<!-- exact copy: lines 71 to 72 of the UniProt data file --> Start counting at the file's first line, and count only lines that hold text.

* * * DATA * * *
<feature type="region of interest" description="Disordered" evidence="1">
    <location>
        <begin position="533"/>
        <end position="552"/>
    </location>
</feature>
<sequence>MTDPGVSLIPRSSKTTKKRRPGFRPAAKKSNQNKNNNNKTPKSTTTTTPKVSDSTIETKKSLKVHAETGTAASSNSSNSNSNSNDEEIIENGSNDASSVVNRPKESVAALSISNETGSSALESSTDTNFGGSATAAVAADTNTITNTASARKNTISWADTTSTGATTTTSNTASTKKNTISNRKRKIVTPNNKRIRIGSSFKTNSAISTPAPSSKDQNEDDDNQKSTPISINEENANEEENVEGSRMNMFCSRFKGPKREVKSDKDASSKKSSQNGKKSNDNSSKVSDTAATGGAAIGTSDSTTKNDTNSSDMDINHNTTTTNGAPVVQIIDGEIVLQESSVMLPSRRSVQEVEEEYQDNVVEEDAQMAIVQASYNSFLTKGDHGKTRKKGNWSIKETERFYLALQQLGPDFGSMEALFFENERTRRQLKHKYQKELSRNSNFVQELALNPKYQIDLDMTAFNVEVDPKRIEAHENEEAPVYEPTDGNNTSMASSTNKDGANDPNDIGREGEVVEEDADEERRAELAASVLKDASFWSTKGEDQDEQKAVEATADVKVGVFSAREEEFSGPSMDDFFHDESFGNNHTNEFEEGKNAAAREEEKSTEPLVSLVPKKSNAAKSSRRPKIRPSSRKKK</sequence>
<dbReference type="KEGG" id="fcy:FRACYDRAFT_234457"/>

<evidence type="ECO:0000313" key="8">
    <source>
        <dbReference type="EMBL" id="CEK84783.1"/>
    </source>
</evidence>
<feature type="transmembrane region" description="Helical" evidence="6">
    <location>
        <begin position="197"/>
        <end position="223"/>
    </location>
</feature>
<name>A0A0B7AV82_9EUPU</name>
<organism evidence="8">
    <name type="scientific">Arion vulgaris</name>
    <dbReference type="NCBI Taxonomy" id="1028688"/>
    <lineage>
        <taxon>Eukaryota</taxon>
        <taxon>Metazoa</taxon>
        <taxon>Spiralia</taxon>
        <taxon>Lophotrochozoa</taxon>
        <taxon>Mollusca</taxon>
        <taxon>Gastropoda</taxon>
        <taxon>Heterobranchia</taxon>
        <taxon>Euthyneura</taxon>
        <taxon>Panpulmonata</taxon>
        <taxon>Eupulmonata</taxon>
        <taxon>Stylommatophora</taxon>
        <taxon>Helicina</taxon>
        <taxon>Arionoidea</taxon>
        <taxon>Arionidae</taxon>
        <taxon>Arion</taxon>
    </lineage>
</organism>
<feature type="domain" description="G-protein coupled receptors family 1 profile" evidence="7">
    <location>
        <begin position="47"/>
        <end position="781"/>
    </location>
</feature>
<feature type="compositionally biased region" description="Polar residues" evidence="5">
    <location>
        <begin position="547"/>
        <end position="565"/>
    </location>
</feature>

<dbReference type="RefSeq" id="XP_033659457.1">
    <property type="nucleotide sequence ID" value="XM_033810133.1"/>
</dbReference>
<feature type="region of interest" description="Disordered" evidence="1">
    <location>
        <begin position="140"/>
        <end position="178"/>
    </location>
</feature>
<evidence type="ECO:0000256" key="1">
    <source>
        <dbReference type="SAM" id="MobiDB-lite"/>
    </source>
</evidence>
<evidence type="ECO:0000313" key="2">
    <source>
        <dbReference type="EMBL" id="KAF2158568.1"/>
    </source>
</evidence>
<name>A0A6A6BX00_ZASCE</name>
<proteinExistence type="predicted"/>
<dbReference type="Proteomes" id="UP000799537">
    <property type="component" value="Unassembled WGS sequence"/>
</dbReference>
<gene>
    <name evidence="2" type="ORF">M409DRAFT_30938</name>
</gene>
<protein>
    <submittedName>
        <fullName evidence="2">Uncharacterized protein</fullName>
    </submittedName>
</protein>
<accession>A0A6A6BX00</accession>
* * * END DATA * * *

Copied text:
    </source>
</evidence>